"Sasha, the Diva Fish" by Marcy Lamberson.

"Bacon" by Marcy Lamberson.

"Wombat" by Marcy Lamberson.

Glassblowing is a technique that involves inflating molten glass into a bubble (called a parison) with the aid of a blowpipe or blow tube.  There are two major methods of glassblowing.  Free-blowing was first introduced in the 1st century BCE.  It is the process of blowing short puffs of air into a molten portion of glass that is gathered at one end of the blowpipe.  This forms an interior to the glob of molten glass which can then be inflated and worked into a shape.  A skilled glassblower rotates the pipe, swinging it and controlling the temperature while they are blowing into it.

The other technique is mold blowing, developed in the 1st century CE.  The glob of molten glass is placed on the end of the blowpipe where it is inflated into a carved mold.  Therefore the shape and texture of the piece is determined by the design of the interior of the mold, rather than the glassblower's skill.  Both techniques require working at very high temperatures, and some physical strength.

Pitcher by Alexandra Farnham
Vase by Alexandra Farnham
Black Glass vessels by Alexandra Farnham

Finally, there are glass artists who create by sandblasting.  This renders a sheet of glass translucent, transmitting light but allowing for privacy.  This involves the use of a special cabinet or room that allows one to blast a piece of glass with small, uniform particles in a carefully controlled atmosphere.  It can be used to make sculptural glass pieces or architectural features, like the doors below.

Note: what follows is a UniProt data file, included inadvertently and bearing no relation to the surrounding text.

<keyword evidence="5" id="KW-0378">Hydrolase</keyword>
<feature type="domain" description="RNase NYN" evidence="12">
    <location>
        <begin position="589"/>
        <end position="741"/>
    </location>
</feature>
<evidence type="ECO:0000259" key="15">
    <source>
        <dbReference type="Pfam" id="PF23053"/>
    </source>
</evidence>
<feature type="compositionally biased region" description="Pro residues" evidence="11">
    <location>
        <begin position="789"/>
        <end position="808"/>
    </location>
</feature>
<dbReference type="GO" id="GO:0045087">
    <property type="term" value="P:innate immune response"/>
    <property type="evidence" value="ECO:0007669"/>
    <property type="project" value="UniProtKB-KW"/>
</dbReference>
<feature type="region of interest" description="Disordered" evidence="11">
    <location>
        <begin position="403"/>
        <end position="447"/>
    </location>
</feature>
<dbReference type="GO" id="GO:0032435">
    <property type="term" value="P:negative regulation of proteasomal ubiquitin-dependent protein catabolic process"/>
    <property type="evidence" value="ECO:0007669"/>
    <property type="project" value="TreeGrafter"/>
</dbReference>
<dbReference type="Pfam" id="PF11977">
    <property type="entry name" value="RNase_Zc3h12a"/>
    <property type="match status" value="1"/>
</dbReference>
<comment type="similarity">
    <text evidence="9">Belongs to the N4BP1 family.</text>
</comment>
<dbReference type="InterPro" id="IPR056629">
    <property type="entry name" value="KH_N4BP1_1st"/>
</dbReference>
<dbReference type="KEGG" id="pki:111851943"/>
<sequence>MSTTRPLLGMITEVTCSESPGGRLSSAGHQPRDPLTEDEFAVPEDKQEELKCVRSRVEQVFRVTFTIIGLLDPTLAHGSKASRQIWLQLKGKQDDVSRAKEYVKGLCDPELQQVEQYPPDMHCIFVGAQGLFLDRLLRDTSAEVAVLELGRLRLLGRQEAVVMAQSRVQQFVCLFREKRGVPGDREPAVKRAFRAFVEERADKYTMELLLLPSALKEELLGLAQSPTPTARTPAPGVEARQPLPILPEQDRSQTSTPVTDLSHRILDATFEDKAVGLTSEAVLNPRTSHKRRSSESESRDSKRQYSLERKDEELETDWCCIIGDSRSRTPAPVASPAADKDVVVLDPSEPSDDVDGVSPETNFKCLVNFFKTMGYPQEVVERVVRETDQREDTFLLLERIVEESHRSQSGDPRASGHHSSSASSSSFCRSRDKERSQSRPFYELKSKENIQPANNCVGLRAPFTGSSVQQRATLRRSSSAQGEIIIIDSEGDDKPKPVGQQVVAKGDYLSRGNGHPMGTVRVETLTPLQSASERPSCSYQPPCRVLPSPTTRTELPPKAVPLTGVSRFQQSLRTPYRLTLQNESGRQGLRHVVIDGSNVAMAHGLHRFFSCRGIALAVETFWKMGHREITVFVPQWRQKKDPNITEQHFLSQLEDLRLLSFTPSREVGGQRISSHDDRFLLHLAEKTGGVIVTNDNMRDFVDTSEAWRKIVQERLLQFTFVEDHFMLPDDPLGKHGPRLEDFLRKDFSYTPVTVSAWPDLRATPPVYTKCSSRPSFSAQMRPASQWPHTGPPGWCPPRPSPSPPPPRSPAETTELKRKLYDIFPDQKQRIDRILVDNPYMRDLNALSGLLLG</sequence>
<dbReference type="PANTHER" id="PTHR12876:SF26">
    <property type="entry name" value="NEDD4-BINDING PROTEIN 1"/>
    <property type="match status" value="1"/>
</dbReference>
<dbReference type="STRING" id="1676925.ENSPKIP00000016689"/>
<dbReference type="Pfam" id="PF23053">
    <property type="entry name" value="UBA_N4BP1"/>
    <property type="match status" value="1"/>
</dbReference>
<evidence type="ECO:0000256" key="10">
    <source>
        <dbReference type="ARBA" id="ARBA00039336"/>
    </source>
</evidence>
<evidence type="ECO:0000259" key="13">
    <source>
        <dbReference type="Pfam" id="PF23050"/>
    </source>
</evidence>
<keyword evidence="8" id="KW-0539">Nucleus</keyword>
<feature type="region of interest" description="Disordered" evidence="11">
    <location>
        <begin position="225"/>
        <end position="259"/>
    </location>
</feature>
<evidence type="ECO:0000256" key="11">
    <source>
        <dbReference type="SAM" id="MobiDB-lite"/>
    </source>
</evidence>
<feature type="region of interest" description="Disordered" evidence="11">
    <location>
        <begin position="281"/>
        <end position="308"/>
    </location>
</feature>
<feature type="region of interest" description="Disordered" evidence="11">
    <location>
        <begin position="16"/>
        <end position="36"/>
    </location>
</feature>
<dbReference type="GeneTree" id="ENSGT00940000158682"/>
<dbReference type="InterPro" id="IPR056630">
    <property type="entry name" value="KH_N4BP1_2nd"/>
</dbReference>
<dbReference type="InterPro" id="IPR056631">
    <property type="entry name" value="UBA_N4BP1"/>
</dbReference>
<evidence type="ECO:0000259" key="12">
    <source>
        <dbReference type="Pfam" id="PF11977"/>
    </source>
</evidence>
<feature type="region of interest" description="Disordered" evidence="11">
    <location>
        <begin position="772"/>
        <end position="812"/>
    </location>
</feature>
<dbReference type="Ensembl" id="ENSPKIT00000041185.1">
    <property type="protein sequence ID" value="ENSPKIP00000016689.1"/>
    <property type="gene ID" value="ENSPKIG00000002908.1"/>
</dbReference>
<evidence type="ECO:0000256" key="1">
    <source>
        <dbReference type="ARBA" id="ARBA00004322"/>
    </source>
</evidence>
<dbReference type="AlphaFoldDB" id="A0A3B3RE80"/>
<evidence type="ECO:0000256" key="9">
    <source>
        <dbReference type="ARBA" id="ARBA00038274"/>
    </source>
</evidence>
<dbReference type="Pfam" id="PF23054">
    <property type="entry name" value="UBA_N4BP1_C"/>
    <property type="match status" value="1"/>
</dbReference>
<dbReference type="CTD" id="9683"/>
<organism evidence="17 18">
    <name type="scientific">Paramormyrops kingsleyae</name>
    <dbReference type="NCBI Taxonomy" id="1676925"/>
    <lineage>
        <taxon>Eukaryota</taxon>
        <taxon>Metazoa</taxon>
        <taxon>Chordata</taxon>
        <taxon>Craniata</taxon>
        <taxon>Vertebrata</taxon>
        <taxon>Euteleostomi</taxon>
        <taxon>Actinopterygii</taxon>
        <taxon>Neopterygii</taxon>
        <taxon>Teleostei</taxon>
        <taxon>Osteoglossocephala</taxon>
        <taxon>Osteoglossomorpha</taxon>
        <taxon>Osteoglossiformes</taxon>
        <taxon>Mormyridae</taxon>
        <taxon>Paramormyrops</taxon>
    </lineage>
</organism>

Sandblasted doors designed by EM Studio Glass.
The theme is Texas birds and trees, designed for a
private residence.  Click here to see process.
Detail of above door.

The objects shown may look doable, and I assure you they are.  After a LOT of practice.  Working with glass is very rewarding, but skills take time and effort.  As one glass artist I know said to a customer who asked how long it took to make the piece she was buying, "Two hours and seventeen years."

My thanks to the artists whose work they graciously allowed me to use:
Ellen Abbott from EM Glass Studio, Alexandra Farnham, 
Marcy Lamberson, Raphael Schnepf, and Linda Steider.
If you are interested in learning more about glass, I heartily recommend 
the Glass Craft and Bead Expo in Las Vegas.  This five-day, annual event 
offers classes in every aspect of glass art, even photographing and marketing it.  
There is a show during the last three days with exhibits from suppliers and artists.  
It is a great place to meet glass lovers from all over the world. 

Thursday, January 20, 2011

Racism and Sexism at its Most Outrageous!

La Belle Hottentot (The Hottentot Venus)
Early nineteenth century print courtesy of Wikipedia.